For Epicurus himself said, "It is impossible to live a pleasant life without living wisely and well and justly, and it is impossible to live wisely and well and justly without living a pleasant life."

To end off, "One must regard wealth beyond what is natural as of no more use as water to a container that is full to overflowing" (and it is by no means a huge container...)

Khalil Gibran has this to add "And what is the fear of need but need itself? Is not dread of thirst that when your well is full, the (very) thirst that is unquenchable?"

p/s: may i very self-indulgently add here: see what i mean by "cheating the system" and calling the bluff (saying enough is enough), because the greatest trick this system has ever played on us is that we will never have enough? Actually, for me, it is only now that i see it clearly and beyond doubt, after by sheer luck bumping into Epicurus.

Certainly not quite what the advertisers would have you believe an Epicurean life is about:

(to be honest, this made me lol. Rich folks are welcome to scorn me as a country bumpkin, by the way - it may be true, but what does it matter - does it make me a less-worthy person to be looked down upon? If so, so be it.) 

Sunday, 28 March 2010

Moment of quiet -
inspiration strikes -

(for even watermelons manage themselves)

(my very unorthodox attempt at a haiku, sorry :)

Saturday, 27 March 2010

On deliberate living:

On deliberate living \di-ˈli-bə-ˌrāt ˈlɪvɪŋ\: A way of living that is about being "fully aware; present in the moment, to the experience that we are living through our body, mind, heart and spirit, in deep connection and relationship with the world and everything in it." (Stephen Hodge)

This is the edited version, as, as usual, it is much better than how i have put it, before i saw Hodge's version.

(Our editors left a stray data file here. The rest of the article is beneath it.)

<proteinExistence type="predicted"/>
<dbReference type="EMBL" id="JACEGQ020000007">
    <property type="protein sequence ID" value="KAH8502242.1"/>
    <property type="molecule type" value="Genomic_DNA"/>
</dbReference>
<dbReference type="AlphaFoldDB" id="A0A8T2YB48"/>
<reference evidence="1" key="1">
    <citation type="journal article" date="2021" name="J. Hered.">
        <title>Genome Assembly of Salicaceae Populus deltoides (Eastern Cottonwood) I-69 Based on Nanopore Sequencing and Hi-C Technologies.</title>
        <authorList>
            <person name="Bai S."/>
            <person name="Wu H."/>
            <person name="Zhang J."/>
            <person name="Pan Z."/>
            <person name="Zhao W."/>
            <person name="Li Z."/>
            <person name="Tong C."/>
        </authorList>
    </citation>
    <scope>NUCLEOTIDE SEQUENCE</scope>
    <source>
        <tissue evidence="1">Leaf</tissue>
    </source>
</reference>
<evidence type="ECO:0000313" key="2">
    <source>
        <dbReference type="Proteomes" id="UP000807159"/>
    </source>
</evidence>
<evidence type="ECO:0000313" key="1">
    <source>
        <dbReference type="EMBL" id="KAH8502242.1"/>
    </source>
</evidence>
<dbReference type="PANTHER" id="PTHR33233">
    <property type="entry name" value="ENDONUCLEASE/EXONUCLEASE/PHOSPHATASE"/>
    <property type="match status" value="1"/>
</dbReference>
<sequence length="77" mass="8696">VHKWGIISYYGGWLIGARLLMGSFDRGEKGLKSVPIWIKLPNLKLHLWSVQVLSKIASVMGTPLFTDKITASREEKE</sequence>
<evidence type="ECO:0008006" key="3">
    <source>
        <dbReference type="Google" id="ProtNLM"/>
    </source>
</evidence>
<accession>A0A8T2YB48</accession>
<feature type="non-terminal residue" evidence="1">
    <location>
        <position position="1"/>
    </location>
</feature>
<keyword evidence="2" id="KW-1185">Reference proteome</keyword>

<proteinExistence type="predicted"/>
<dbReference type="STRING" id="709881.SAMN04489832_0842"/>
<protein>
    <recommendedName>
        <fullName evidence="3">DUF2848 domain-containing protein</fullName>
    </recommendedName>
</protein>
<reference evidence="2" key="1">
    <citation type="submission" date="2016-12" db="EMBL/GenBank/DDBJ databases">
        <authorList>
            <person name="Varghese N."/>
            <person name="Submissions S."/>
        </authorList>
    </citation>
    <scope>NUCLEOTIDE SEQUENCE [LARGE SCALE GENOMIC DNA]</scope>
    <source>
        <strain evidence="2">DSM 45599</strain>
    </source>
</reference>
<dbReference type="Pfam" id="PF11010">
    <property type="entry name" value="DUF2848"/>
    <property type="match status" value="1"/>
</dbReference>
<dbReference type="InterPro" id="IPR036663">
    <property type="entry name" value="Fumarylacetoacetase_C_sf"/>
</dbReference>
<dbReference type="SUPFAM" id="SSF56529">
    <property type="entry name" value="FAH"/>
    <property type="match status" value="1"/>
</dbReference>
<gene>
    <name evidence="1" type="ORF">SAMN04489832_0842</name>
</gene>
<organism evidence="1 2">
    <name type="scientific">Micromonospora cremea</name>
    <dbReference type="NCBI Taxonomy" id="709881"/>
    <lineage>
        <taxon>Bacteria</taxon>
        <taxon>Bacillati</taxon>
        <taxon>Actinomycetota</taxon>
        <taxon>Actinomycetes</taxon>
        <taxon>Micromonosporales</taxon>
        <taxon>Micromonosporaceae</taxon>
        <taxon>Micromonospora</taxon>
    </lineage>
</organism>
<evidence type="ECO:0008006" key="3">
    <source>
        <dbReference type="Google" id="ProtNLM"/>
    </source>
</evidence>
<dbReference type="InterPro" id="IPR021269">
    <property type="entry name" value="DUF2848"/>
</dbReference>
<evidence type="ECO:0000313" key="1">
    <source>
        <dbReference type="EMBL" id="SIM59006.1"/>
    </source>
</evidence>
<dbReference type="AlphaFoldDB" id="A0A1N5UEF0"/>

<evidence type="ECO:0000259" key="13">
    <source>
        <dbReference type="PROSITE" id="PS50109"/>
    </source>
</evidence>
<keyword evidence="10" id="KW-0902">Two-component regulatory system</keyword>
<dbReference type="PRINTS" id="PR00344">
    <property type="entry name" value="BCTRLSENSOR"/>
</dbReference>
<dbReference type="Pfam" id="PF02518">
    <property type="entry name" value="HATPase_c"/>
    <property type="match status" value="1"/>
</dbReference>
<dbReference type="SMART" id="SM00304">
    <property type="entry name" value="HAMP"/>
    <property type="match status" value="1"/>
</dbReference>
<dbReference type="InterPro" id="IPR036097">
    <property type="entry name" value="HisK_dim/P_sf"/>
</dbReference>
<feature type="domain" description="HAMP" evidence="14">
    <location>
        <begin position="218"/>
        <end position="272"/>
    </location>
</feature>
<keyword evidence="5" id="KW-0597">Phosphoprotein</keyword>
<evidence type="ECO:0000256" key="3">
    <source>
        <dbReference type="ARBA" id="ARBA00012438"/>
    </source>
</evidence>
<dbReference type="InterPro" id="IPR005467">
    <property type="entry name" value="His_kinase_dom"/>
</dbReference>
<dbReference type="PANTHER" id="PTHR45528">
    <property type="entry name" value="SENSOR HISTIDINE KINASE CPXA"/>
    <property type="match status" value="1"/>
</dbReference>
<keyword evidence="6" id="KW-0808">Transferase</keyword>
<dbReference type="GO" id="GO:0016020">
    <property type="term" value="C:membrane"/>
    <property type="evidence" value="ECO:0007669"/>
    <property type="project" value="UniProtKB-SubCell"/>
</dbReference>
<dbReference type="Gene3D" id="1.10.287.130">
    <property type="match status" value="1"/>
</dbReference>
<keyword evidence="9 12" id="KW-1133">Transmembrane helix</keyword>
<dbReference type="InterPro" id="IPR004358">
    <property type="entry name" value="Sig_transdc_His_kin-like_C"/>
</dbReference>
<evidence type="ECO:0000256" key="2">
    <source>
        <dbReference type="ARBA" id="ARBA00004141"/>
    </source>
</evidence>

"Conscious day-to-day living stemming from an attempt to understand, to empathise with one's world, one's environment and oneself, and thus actually living life spontaneously and creatively. That, to me, is true freedom. Be good. Be reflective. Be quietly contemplative. Be wildly artistic and expressive. Go and truly Live!"

Its about being (the joy of being), living, learning, and growing (and falling down, of course).

(and it is all beautiful, in that peaceful little way...)

(and if you're religious, even better!)

In Mandarin, i would just put it down in two words: 用心 ((very) literally - using the heart)

See also: Focused living

On understanding and empathy, I am amazed and very touched by this brilliant short article: The key to enlightenment is learning

Pleasure v. Happiness

Just to clarify the previous post (on Expensive Things): There is a fine line of difference between enjoyment (pleasure) and happiness.

Its like the weather and the climate, actually. The weather doesn't change the climate.The tail doesn't wag the dog. Pleasure is by nature transient. Happiness is more a state of mind.

I.e. pleasure does not always lead to happiness. Happiness is an end in itself. True happiness, to me, inextricable from being Good and living the Good life (in many ways), can lead to enjoyment, in that simple peaceful way.

HH the Dalai Lama extrapolates clearly - a murderer may feel pleasure at his actions, but does he truly feel happy about it?

Sunday, 21 March 2010

On expensive things

Nice? Of course.

On living simply, of course, people would say that, expensive things manifest more Quality (as Pirsig puts it), are more enjoyable, and better.

And of course, they are right. We should not be hypocrites, really.

But my question to myself is, is it worth it? The quid pro quo? What do you give, in exchange?

We make our own calculations, our own weighing, our own choices.

After all, we are what we are. (It is what it is, as a friend of mine likes to put it). I might be a rich man, and indulge in life and quality, but unfortunately or fortunately (in the face of fate it doesn't matter - there is after all no point arguing with fate) i am not. I am who i am - specifically, i am me, and my circumstances.

We all live.

(and there is of course also pleasure to be found in a simple meal, a long bus journey, a gentle sunset...)

We all live.

Saturday, 20 March 2010

Tat Tvam Asi तत् त्वम् असि

When Banzan was walking through a market he overheard a conversation between a butcher and his customer.